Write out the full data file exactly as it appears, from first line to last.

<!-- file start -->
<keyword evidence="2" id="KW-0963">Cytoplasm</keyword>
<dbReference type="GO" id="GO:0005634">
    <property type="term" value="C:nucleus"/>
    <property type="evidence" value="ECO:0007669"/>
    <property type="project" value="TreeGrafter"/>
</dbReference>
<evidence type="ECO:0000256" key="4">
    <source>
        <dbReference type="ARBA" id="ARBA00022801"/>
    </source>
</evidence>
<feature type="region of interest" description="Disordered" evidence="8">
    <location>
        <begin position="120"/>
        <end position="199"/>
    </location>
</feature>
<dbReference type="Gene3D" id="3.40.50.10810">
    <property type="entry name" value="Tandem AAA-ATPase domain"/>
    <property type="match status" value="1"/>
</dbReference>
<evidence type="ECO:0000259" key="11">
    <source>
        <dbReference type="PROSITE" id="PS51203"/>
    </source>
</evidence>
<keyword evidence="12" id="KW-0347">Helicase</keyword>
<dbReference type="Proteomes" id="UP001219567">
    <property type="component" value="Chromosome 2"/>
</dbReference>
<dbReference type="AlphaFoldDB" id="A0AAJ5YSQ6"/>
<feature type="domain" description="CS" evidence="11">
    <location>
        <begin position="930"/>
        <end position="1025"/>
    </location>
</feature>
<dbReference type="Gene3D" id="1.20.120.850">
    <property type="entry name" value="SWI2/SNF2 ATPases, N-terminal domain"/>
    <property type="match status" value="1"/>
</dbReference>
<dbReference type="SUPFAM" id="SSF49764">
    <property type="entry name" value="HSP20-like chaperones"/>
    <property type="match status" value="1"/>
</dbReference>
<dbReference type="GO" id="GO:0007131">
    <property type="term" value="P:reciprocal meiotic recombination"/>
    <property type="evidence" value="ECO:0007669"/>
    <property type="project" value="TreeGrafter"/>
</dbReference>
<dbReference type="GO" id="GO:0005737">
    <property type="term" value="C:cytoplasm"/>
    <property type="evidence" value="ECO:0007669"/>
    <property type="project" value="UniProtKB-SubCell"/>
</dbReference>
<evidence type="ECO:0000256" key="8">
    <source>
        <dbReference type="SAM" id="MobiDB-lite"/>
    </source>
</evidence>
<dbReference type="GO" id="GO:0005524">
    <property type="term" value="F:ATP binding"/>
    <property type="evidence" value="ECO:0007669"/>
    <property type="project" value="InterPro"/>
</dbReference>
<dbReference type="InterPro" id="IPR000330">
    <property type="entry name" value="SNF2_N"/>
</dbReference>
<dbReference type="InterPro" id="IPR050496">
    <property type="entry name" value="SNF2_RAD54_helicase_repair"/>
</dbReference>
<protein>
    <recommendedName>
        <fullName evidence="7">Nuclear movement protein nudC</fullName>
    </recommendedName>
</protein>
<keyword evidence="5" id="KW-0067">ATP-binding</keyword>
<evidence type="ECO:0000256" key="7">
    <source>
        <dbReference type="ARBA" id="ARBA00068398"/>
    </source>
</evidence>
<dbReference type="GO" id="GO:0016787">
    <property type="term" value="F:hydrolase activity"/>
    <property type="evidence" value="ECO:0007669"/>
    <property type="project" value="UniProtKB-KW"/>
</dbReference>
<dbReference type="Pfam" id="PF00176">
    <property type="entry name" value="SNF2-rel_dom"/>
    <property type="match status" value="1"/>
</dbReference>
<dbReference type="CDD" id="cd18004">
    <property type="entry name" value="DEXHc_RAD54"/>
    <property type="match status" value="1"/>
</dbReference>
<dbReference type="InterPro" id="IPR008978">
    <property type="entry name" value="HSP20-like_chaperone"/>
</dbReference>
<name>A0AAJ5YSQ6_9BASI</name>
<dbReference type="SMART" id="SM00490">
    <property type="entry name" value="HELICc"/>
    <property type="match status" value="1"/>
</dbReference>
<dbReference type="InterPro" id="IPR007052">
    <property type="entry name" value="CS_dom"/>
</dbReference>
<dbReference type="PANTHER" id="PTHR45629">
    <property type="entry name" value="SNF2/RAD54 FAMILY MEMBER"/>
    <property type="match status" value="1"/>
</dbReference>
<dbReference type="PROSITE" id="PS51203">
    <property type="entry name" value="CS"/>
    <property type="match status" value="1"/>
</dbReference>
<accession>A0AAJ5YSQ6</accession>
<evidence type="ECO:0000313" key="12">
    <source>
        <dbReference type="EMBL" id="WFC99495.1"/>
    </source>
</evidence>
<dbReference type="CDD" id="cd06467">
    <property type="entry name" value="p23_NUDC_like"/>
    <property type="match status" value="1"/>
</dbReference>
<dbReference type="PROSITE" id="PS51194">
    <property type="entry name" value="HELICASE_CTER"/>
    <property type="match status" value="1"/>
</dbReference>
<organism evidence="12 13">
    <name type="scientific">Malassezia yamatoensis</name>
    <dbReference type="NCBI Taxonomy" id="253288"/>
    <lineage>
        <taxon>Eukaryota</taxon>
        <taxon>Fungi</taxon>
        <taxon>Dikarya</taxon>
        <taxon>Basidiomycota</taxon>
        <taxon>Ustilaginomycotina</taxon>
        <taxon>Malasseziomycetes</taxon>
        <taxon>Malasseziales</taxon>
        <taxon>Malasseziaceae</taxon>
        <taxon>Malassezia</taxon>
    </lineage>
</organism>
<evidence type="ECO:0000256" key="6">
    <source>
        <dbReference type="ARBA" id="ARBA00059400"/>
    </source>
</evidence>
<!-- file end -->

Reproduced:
<keyword evidence="2" id="KW-0963">Cytoplasm</keyword>
<dbReference type="GO" id="GO:0005634">
    <property type="term" value="C:nucleus"/>
    <property type="evidence" value="ECO:0007669"/>
    <property type="project" value="TreeGrafter"/>
</dbReference>
<evidence type="ECO:0000256" key="4">
    <source>
        <dbReference type="ARBA" id="ARBA00022801"/>
    </source>
</evidence>
<feature type="region of interest" description="Disordered" evidence="8">
    <location>
        <begin position="120"/>
        <end position="199"/>
    </location>
</feature>
<dbReference type="Gene3D" id="3.40.50.10810">
    <property type="entry name" value="Tandem AAA-ATPase domain"/>
    <property type="match status" value="1"/>
</dbReference>
<evidence type="ECO:0000259" key="11">
    <source>
        <dbReference type="PROSITE" id="PS51203"/>
    </source>
</evidence>
<keyword evidence="12" id="KW-0347">Helicase</keyword>
<dbReference type="Proteomes" id="UP001219567">
    <property type="component" value="Chromosome 2"/>
</dbReference>
<dbReference type="AlphaFoldDB" id="A0AAJ5YSQ6"/>
<feature type="domain" description="CS" evidence="11">
    <location>
        <begin position="930"/>
        <end position="1025"/>
    </location>
</feature>
<dbReference type="Gene3D" id="1.20.120.850">
    <property type="entry name" value="SWI2/SNF2 ATPases, N-terminal domain"/>
    <property type="match status" value="1"/>
</dbReference>
<dbReference type="SUPFAM" id="SSF49764">
    <property type="entry name" value="HSP20-like chaperones"/>
    <property type="match status" value="1"/>
</dbReference>
<dbReference type="GO" id="GO:0007131">
    <property type="term" value="P:reciprocal meiotic recombination"/>
    <property type="evidence" value="ECO:0007669"/>
    <property type="project" value="TreeGrafter"/>
</dbReference>
<dbReference type="GO" id="GO:0005737">
    <property type="term" value="C:cytoplasm"/>
    <property type="evidence" value="ECO:0007669"/>
    <property type="project" value="UniProtKB-SubCell"/>
</dbReference>
<evidence type="ECO:0000256" key="8">
    <source>
        <dbReference type="SAM" id="MobiDB-lite"/>
    </source>
</evidence>
<dbReference type="GO" id="GO:0005524">
    <property type="term" value="F:ATP binding"/>
    <property type="evidence" value="ECO:0007669"/>
    <property type="project" value="InterPro"/>
</dbReference>
<dbReference type="InterPro" id="IPR000330">
    <property type="entry name" value="SNF2_N"/>
</dbReference>
<dbReference type="InterPro" id="IPR050496">
    <property type="entry name" value="SNF2_RAD54_helicase_repair"/>
</dbReference>
<protein>
    <recommendedName>
        <fullName evidence="7">Nuclear movement protein nudC</fullName>
    </recommendedName>
</protein>
<keyword evidence="5" id="KW-0067">ATP-binding</keyword>
<evidence type="ECO:0000256" key="7">
    <source>
        <dbReference type="ARBA" id="ARBA00068398"/>
    </source>
</evidence>
<dbReference type="GO" id="GO:0016787">
    <property type="term" value="F:hydrolase activity"/>
    <property type="evidence" value="ECO:0007669"/>
    <property type="project" value="UniProtKB-KW"/>
</dbReference>
<dbReference type="Pfam" id="PF00176">
    <property type="entry name" value="SNF2-rel_dom"/>
    <property type="match status" value="1"/>
</dbReference>
<dbReference type="CDD" id="cd18004">
    <property type="entry name" value="DEXHc_RAD54"/>
    <property type="match status" value="1"/>
</dbReference>
<dbReference type="InterPro" id="IPR008978">
    <property type="entry name" value="HSP20-like_chaperone"/>
</dbReference>
<name>A0AAJ5YSQ6_9BASI</name>
<dbReference type="SMART" id="SM00490">
    <property type="entry name" value="HELICc"/>
    <property type="match status" value="1"/>
</dbReference>
<dbReference type="InterPro" id="IPR007052">
    <property type="entry name" value="CS_dom"/>
</dbReference>
<dbReference type="PANTHER" id="PTHR45629">
    <property type="entry name" value="SNF2/RAD54 FAMILY MEMBER"/>
    <property type="match status" value="1"/>
</dbReference>
<dbReference type="PROSITE" id="PS51203">
    <property type="entry name" value="CS"/>
    <property type="match status" value="1"/>
</dbReference>
<accession>A0AAJ5YSQ6</accession>
<evidence type="ECO:0000313" key="12">
    <source>
        <dbReference type="EMBL" id="WFC99495.1"/>
    </source>
</evidence>
<dbReference type="CDD" id="cd06467">
    <property type="entry name" value="p23_NUDC_like"/>
    <property type="match status" value="1"/>
</dbReference>
<dbReference type="PROSITE" id="PS51194">
    <property type="entry name" value="HELICASE_CTER"/>
    <property type="match status" value="1"/>
</dbReference>
<organism evidence="12 13">
    <name type="scientific">Malassezia yamatoensis</name>
    <dbReference type="NCBI Taxonomy" id="253288"/>
    <lineage>
        <taxon>Eukaryota</taxon>
        <taxon>Fungi</taxon>
        <taxon>Dikarya</taxon>
        <taxon>Basidiomycota</taxon>
        <taxon>Ustilaginomycotina</taxon>
        <taxon>Malasseziomycetes</taxon>
        <taxon>Malasseziales</taxon>
        <taxon>Malasseziaceae</taxon>
        <taxon>Malassezia</taxon>
    </lineage>
</organism>
<evidence type="ECO:0000256" key="6">
    <source>
        <dbReference type="ARBA" id="ARBA00059400"/>
    </source>
</evidence>